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Work Done by a Constant Force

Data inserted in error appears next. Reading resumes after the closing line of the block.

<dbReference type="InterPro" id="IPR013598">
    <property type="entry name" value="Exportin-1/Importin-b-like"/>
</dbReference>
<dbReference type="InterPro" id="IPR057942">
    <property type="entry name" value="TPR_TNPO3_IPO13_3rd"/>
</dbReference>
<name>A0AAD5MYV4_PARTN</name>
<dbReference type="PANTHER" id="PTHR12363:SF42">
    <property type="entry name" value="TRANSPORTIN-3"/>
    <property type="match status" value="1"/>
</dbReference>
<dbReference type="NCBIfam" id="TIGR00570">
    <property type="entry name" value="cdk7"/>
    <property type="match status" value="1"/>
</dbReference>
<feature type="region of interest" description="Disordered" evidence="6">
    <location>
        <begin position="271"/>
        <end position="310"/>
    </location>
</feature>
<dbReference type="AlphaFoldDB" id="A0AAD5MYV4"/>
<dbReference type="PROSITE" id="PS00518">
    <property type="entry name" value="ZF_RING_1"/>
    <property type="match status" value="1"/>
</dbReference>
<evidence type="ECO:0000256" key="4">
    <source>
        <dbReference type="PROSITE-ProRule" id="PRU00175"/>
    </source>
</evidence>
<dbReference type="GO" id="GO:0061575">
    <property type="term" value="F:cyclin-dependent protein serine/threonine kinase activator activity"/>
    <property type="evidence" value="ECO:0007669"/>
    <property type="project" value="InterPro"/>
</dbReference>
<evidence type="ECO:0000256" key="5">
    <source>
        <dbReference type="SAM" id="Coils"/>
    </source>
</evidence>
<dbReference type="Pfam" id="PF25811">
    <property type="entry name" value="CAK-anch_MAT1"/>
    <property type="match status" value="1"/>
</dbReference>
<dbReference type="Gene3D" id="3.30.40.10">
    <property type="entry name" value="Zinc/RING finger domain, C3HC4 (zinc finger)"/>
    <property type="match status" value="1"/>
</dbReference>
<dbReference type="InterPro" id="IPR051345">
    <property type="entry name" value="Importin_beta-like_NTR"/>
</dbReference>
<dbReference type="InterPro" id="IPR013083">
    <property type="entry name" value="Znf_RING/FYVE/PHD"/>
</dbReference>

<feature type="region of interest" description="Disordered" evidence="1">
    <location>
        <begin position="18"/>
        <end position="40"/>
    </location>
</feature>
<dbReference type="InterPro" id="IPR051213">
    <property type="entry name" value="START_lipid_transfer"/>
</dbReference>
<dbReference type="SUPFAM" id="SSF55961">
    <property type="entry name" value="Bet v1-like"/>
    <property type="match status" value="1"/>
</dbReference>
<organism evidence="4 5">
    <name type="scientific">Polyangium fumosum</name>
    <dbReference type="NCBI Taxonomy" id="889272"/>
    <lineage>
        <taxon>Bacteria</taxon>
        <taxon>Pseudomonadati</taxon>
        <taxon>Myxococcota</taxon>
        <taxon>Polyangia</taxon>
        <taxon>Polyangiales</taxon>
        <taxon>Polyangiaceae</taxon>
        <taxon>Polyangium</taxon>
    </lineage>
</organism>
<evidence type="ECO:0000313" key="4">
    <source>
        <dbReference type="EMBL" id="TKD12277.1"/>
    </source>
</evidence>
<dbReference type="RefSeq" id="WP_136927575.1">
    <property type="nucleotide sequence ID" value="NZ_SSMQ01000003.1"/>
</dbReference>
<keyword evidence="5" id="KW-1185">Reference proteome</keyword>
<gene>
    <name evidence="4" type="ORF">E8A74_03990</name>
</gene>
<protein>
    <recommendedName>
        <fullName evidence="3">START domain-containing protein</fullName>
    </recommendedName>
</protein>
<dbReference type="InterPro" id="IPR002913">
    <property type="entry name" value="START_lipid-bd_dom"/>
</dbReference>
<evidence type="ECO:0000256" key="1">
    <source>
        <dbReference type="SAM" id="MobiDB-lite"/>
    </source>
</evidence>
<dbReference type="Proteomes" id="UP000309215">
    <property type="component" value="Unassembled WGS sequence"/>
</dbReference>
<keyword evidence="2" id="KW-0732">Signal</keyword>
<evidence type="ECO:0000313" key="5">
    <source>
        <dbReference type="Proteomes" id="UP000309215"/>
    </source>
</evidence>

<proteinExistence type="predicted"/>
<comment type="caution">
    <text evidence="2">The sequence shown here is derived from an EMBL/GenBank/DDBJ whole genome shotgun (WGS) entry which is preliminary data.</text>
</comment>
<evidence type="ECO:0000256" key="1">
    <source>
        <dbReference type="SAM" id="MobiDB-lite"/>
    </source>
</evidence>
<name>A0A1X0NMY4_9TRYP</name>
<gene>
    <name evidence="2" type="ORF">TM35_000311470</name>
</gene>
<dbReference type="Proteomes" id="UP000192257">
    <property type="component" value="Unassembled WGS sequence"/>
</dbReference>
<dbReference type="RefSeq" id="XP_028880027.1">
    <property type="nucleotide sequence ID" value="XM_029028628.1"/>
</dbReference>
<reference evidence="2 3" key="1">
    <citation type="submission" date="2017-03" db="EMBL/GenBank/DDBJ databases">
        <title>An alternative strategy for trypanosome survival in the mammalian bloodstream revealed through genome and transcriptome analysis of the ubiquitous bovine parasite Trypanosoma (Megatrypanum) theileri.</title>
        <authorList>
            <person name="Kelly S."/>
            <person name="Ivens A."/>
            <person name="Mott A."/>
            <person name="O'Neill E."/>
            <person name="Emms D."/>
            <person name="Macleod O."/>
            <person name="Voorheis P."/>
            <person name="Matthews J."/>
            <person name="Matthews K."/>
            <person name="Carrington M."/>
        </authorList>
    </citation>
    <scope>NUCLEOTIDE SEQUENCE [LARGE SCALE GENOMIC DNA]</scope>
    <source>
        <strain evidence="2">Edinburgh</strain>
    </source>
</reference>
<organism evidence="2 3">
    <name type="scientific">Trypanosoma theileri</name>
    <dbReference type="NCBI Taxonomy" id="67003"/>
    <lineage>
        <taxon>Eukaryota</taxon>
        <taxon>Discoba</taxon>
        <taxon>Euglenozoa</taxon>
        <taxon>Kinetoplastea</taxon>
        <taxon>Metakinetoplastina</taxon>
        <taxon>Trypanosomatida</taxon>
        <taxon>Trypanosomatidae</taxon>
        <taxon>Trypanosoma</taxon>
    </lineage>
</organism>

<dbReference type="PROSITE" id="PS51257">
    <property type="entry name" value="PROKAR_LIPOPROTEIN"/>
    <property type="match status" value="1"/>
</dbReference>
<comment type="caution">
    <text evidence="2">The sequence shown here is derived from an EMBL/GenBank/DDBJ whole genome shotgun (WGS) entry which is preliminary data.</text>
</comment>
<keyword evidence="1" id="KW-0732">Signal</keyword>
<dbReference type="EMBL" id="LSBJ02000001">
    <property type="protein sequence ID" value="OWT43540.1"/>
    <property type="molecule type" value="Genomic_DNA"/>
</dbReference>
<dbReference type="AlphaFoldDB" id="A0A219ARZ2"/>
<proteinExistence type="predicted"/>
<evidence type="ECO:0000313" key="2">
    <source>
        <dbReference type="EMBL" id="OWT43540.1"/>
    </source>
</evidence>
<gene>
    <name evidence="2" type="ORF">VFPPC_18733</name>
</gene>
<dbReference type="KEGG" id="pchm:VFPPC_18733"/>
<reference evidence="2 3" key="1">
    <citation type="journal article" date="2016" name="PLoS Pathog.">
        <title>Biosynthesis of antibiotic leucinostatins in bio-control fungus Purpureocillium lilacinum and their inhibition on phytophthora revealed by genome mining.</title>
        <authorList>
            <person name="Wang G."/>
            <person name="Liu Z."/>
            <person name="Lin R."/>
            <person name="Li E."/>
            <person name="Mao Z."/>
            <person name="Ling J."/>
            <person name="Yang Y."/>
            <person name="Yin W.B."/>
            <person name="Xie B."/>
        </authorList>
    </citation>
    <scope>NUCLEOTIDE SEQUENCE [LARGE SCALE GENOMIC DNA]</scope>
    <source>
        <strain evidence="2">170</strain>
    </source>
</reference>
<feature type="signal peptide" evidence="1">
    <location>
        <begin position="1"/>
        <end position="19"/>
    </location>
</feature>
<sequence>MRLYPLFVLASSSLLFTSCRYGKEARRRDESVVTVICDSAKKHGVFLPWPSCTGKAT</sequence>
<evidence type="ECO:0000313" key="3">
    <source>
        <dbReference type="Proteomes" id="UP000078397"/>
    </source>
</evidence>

Check us out at In Physics, the word "work" takes on a different meaning from the one commonly used. Work is defined as a force applied through a distance. Work done on an object by a constant force is the product of the objects displacement and the force acting parallel to the displacement. In mathematical terms The SI unit for work is the joule (J). One joule is the product of one Newton and one meter, or a joule is a one-Newton force applied through one meter, J = Nm. For example, if a girl pushes a box with a 5.0-Newton horizontal force, and the box travels 2.0 meters in the direction of her push, the amount of work done is (5.0 N)(2.0 m) = 10 joules. While Equation 3.1 is valid for forces applied parallel to the direction of travel of an object, non-parallel forces present a problem. To calculate the work done by a force applied in a direction that is not parallel to an objects displacement, we must calculate the component of the force applied in the parallel direction. To do this, we can use Equation 3.2: where ? is the angle between the directions of the force and the net displacement. Consider a man carrying a bag of groceries and walking with a constant velocity of 0.75 m/s. The bag moves only in the horizontal direction (it travels with the man at a constant 0.75 m/s). What is the net work done to the bag in a one-minute interval? In one minute, the bag travels (0.75 m/s)(1.0 min.)(60 s/min.) = 45 m. Next, we calculate the force applied to the bag. From carrying groceries (or anything else) ourselves, we know that the man must be applying a force to the bag in both the horizontal and vertical directions. However, recall Equation 2.1, representing Newtons second law of motion. Force is the product of mass and acceleration. The bag of groceries is not accelerating. The net force applied to the bag is 0 N, thus the net work done to the bag is (0 N)(45 m) = 0 J
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